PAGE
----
Why housing charities must demand more

Today Shelter is hosting an event entitled “Ways to improve the experiences of homeless families and individuals placed in the private rented sector”. Yet Shelter’s own research tells us about how the private rented sector (PRS) is systematically failing families.

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We applaud the work charities such as Shelter and Crisis do with homeless families. But we’re disappointed to see them colluding with the local and national government policy to re-house homeless people in the PRS. Shelter need only look to their own research to see why they should be openly opposing this approach.

The event today is aimed at local authorities and other practitioners. But they’re the wrong people to talk to. Since 2010, the government has increased the sell-off of social housing through Right to Buy and passed the Localism Act 2011 which means that councils no longer need to find social housing for homeless families, but instead can palm them off in the private rented sector where they face rip-off rents, poor housing, insecurity and exploitation. Rather than legitimising this approach and discussing with over-stretched and cash-strapped councils how to make the best of a bad job when people are forced into the PRS, Shelter and Crisis should be demanding a national change of approach to housing.

The interim findings from Shelter and Crisis’ three-year research project into homeless families experiences document the unreasonable demands made by many landlords of homeless families, not to mention the insecurity of knowing they could be evicted for no reason at any time. Staggeringly, for some families, eviction notices have been served as part of their contract.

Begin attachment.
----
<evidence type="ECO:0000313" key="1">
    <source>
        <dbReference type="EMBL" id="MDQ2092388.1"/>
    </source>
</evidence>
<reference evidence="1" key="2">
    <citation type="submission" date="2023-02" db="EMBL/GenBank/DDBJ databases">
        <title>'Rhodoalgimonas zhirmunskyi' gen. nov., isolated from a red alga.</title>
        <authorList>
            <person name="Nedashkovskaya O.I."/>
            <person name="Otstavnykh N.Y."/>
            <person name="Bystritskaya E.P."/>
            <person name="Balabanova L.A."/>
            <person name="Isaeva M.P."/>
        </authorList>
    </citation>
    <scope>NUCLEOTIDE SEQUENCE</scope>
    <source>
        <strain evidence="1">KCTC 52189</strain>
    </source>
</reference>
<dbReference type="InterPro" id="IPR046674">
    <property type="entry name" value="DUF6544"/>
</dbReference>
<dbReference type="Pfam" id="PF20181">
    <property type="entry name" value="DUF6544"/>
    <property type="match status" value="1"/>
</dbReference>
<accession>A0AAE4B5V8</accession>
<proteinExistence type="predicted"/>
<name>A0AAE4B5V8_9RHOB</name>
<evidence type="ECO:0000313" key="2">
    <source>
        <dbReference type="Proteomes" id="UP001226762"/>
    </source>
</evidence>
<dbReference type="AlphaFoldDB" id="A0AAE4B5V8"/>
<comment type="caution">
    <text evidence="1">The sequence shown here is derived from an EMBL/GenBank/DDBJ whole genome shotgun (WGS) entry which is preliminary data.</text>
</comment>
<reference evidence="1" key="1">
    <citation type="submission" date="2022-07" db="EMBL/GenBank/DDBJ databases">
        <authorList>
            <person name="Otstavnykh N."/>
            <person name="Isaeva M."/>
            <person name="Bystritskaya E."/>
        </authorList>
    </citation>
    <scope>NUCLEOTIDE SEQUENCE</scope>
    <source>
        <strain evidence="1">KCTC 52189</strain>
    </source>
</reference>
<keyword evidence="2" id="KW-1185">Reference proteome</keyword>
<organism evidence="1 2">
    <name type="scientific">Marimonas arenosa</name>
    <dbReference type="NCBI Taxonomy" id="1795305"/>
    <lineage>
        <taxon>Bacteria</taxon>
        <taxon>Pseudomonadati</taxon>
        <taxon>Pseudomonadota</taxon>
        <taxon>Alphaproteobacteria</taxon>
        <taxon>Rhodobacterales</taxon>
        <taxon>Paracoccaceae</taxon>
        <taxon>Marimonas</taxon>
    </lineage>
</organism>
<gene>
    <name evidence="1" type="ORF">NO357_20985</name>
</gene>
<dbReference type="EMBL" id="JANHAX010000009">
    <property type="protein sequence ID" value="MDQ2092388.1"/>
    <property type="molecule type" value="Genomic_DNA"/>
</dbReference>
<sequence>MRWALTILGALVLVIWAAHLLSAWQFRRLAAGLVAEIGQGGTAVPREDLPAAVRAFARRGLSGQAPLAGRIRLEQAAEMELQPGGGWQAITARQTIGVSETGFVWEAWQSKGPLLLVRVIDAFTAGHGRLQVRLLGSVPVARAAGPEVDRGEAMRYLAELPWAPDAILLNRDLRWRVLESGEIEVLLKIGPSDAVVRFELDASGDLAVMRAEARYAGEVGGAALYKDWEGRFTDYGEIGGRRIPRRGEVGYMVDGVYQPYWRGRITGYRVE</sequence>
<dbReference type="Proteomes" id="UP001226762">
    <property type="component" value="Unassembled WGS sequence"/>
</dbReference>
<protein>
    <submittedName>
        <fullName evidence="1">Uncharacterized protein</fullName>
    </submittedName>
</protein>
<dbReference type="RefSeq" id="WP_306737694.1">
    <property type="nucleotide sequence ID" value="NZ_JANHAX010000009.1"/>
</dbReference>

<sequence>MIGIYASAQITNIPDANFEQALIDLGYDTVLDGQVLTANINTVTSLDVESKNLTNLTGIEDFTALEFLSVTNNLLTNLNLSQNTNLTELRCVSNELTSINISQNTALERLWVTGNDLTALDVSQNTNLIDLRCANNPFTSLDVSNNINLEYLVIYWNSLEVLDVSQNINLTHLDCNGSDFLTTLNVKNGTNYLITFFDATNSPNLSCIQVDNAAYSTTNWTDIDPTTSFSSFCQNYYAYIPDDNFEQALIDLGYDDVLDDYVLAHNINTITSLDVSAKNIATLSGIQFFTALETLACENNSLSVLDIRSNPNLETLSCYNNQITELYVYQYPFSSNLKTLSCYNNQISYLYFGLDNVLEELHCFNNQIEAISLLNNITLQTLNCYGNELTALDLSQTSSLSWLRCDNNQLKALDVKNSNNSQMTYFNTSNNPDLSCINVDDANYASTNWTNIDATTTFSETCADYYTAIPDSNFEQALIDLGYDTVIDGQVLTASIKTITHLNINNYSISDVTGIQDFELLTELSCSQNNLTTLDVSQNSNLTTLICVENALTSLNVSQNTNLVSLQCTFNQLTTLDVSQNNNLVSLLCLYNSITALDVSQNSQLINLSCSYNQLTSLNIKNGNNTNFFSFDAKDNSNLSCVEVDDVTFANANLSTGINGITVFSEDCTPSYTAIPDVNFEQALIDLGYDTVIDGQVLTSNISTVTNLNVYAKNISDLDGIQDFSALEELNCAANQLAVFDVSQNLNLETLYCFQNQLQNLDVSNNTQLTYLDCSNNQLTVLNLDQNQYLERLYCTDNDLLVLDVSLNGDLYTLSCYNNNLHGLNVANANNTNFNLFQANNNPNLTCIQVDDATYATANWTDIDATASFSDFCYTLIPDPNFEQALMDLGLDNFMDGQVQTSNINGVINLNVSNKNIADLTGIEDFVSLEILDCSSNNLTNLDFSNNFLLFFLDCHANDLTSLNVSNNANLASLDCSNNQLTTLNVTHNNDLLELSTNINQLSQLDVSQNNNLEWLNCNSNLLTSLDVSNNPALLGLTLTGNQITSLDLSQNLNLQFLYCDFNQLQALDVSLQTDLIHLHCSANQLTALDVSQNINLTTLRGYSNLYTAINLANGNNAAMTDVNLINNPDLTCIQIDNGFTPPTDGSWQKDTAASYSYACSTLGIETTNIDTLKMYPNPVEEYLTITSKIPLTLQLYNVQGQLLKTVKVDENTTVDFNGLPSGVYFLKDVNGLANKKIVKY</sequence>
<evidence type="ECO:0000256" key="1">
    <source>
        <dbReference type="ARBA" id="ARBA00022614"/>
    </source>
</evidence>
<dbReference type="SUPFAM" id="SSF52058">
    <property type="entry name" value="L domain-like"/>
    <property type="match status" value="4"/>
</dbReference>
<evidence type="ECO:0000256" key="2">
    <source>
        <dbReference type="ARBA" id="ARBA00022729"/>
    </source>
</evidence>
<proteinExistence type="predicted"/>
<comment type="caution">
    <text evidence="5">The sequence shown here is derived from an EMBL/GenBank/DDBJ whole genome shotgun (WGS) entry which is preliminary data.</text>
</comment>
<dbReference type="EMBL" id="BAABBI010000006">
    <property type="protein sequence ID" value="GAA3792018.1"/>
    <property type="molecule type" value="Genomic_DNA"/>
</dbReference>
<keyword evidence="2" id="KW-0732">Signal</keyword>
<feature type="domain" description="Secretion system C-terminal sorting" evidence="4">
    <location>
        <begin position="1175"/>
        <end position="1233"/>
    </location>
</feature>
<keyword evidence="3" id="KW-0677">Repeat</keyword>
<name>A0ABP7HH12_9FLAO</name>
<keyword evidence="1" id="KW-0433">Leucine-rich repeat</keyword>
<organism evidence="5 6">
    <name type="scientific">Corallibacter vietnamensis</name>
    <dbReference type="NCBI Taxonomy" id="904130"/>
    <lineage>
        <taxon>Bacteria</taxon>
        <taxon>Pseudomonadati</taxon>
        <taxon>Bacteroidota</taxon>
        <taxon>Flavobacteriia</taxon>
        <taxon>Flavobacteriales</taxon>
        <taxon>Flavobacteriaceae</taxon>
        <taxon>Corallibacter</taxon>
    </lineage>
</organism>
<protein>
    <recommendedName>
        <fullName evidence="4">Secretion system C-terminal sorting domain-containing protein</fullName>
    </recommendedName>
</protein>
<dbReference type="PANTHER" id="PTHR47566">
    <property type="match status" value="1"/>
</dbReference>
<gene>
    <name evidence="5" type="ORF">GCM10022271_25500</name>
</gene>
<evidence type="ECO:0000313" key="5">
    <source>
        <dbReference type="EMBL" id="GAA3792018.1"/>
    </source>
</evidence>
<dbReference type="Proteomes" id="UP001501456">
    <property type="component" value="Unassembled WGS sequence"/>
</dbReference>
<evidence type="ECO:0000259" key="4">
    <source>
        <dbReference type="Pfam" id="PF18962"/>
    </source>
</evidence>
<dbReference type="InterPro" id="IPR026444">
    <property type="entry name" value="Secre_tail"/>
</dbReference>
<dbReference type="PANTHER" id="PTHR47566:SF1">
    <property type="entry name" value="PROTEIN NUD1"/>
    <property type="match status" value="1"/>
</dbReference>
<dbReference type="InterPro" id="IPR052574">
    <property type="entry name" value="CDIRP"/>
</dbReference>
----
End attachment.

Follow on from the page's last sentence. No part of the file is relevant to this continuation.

The report shows families are living in inadequate housing which lacks proper cooking facilities. Some families are being forced to share beds. For others, renters feel unable to report repairs because of hefty call out charges or the very real fear they’d be branded a trouble maker and evicted. In a number of cases, tenants had done considerable work on their homes at their own expense to avoid bothering the landlord. This is not surprising; existing research shows that, compared to wealthier private tenants, those on lower incomes are twice as likely not to take action about a problem with their landlord for fear of the consequences.

Families interviewed by Shelter had spent up to seven months searching for a property they were able to rent, and some had had to move miles from their children’s school. In one case, a parent was spending an hour and 40 minutes taking their child to school each day, and another was travelling 15 miles.

Other research reveals how poorly regulated, insecure private rented housing is part of the reason people become homeless in the first place: government statistics show that for households becoming homeless, in over one in four cases this was due to their standard private tenancy ending – up from one in nine in 2009. That doesn’t include others mentioned in the research such as the family who were served an eviction notice after complaining to the council about the landlord’s failure to do repairs to address their appalling living conditions.

The description of the project on Shelter’s website states “We expect that the private rented sector will increasingly become a tenure of choice in which to house people.” But let’s be clear: as for the vast majority of renters we speak to, the PRS is not where homeless families want to live. Statistics show that the PRS is more expensive, poorer quality and less secure than other types of housing. Most of us are here because we have no other choice – it’s a good option when the only alternatives are temporary accommodation, rough sleeping or, as one participant in the study said, “living in a tent”.

For the wellbeing of homeless families, wider society and the public purse it’s obvious we need far more social housing, which is cheaper, better quality and provides people with the security they need to recover from the trauma of being homeless and prevent it happening again. We also need proper regulation to protect those who continue to rent from private landlords from extortionate rents, poor quality housing and chronic insecurity.

These are the things we were demanding at our recent housewarming protest against high rents and government subsidies for luxury private rented flats, just a few hundred meters from where the Shelter event is being held in Stratford. Meanwhile, the same issues are being faced by residents on the neighbouring Carpenters Estate which is threatened with redevelopment plans. It’s clear that the sooner we unite in demanding real change, the sooner it’ll happen.

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